Officials reported 24 more deaths from coronavirus and 334 newly confirmed cases in Los Angeles County Sunday, bringing the county's totals to 12,341 cases and 600 deaths.
The new numbers were grim, but better than Saturday, when the county reported its highest one-day death total during the entire pandemic, with 81 fatalities.
"Though there are promising signs that our collective efforts to stop the spread of COVID-19 are working, we are sad to report today that more Angelenos have lost their lives to COVID-19, and their loved ones are in our hearts as they mourn," Dr. Barbara Ferrer, director of the county Department of Public Health, said Sunday.
"Despite the high number of total deaths and the continued increase in new cases, there is evidence that our physical distancing efforts are working. As we plan ahead for recovery, we ask that all remain steadfast in complying with the directives laid out in our Safer at Home Order; stay home as much as possible, practice physical distancing at all times, wear face coverings when out in public, and keep hands clean."
Of the 600 deaths, 89% had underlying health conditions, Ferrer said.
Information about race and ethnicity was available for 528 victim, or 94%. Of those, 36% occurred among Latinx residents, 29% among white residents, 17% among Asian residents, 16% among African American residents, and 2% among residents identifying with other races.
As of Sunday, 3,387 people who tested positive for COVID-19 -- the disease caused by the coronavirus -- have been hospitalized at some point during their illness.
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Testing capacity continues to increase in the county, with results available for more than 79,000 individuals and 15% of people testing positive, Ferrer said.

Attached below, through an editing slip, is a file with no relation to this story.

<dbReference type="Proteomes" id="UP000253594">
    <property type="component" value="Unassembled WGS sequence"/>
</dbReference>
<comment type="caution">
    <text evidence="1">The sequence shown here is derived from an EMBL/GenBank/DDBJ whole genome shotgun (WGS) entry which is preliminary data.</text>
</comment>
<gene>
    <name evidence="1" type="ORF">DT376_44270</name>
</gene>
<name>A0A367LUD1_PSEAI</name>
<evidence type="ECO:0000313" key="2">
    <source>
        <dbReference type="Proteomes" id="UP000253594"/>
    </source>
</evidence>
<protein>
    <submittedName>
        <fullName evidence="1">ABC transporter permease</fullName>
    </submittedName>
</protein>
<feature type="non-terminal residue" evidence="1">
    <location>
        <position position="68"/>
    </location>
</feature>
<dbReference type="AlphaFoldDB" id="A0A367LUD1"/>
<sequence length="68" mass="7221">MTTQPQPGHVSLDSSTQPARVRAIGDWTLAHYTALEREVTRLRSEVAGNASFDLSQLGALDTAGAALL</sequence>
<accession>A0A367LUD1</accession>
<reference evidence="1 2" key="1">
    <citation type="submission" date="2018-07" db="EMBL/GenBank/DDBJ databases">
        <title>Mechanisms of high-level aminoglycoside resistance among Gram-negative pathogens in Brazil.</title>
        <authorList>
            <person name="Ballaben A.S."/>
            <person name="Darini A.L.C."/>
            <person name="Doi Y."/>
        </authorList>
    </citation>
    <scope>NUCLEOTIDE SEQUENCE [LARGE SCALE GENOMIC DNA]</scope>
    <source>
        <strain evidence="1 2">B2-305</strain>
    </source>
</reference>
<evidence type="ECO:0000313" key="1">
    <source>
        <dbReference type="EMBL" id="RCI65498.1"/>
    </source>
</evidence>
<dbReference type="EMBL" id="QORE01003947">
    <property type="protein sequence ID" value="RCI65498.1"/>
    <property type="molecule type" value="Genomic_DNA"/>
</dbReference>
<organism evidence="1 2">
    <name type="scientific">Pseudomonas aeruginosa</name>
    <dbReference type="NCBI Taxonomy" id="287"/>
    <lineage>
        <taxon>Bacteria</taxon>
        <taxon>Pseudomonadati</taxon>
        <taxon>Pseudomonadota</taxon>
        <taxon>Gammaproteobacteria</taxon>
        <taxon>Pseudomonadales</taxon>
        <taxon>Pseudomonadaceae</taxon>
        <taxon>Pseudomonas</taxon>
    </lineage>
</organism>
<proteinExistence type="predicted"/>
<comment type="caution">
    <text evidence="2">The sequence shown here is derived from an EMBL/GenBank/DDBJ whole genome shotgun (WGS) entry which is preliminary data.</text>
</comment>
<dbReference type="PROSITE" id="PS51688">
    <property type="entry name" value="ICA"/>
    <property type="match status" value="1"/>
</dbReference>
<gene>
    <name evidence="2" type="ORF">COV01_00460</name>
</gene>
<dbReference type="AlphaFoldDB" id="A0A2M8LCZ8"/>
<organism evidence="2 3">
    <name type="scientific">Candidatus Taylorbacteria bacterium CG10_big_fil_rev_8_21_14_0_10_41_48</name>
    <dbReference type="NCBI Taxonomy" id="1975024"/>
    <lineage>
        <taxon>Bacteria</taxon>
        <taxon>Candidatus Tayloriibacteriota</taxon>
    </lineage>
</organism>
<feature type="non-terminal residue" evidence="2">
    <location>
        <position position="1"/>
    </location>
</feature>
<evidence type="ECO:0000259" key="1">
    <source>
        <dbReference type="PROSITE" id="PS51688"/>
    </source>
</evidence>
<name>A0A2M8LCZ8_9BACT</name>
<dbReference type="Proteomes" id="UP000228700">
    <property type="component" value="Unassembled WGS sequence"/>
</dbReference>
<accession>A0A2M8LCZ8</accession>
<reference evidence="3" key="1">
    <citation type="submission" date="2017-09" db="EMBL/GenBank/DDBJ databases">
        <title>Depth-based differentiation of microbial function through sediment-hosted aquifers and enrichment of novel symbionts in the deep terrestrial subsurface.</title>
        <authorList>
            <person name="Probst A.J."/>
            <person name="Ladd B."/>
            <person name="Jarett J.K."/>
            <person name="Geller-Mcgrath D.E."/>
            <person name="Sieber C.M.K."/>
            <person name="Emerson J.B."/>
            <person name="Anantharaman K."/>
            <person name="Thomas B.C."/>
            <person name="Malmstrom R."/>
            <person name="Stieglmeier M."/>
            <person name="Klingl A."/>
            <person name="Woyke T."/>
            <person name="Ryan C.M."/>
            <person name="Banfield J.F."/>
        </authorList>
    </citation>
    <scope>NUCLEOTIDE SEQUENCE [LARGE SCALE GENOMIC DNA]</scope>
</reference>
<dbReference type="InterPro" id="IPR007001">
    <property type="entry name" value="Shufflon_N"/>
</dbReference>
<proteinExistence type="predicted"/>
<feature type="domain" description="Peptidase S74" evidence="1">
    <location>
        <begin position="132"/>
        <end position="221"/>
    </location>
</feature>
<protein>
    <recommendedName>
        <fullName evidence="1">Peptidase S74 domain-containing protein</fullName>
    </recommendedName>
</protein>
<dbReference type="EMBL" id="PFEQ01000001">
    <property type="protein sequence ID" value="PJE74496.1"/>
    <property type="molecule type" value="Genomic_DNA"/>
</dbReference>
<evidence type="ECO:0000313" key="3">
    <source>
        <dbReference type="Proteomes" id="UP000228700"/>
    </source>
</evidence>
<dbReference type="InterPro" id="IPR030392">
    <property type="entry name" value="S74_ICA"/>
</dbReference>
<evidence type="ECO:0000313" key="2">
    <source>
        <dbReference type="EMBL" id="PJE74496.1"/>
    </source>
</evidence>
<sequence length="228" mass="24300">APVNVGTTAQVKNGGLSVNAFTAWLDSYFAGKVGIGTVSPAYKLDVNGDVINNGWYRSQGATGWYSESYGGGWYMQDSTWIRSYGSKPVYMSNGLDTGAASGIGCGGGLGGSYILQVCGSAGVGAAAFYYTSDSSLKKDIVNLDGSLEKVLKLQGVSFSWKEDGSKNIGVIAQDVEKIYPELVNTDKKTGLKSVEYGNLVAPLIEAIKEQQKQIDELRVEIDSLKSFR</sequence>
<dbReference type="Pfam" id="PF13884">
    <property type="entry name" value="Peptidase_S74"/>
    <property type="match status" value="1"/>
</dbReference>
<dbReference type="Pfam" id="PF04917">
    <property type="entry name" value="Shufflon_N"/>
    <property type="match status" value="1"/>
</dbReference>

On Friday, Ferrer said 20 nursing homes or care facilities have had outbreaks of 20 or more people testing positive, and the county has asked for help from state and federal officials to control the virus' spread and ensure affected facilities are fully staffed.
"We have requested additional assistance from the Centers for Disease Control and the state to help us address the need for increased technical assistance at the large number of sites that have positive cases," Ferrer said. "This is particularly technical assistance around being able to implement stringent infection-control processes, and also we've requested additional staffing to support the high rate of staff absences at some of the facilities, which again limits the ability of the staff to provide high-quality care."We're also working with a handful of nursing home providers who have offered to help us set up sites that can service COVID-19-positive patients that need to reside at skilled nursing facilities and intermediate-care facilities and are transitioning back, in many cases, from having stayed in a hospital for a few days," she said.
Further underscoring that point, well over half of the skilled nursing facilities identified by California officials as having experienced one or more cases of COVID-19 are in Los Angeles County.
Of the 261 facilities on the California Department of Health list, 148 are located in Los Angels County.
The department's website said the list is a snapshot representing 86% of the state's 1,224 skilled-nursing facilities that have reported data within the last 24 hours.
New COVID-19 testing sites are expected to open Monday in Bell, downtown Los Angeles, Montebello and Whittier, and a site is also coming this week in Carson, county officials said.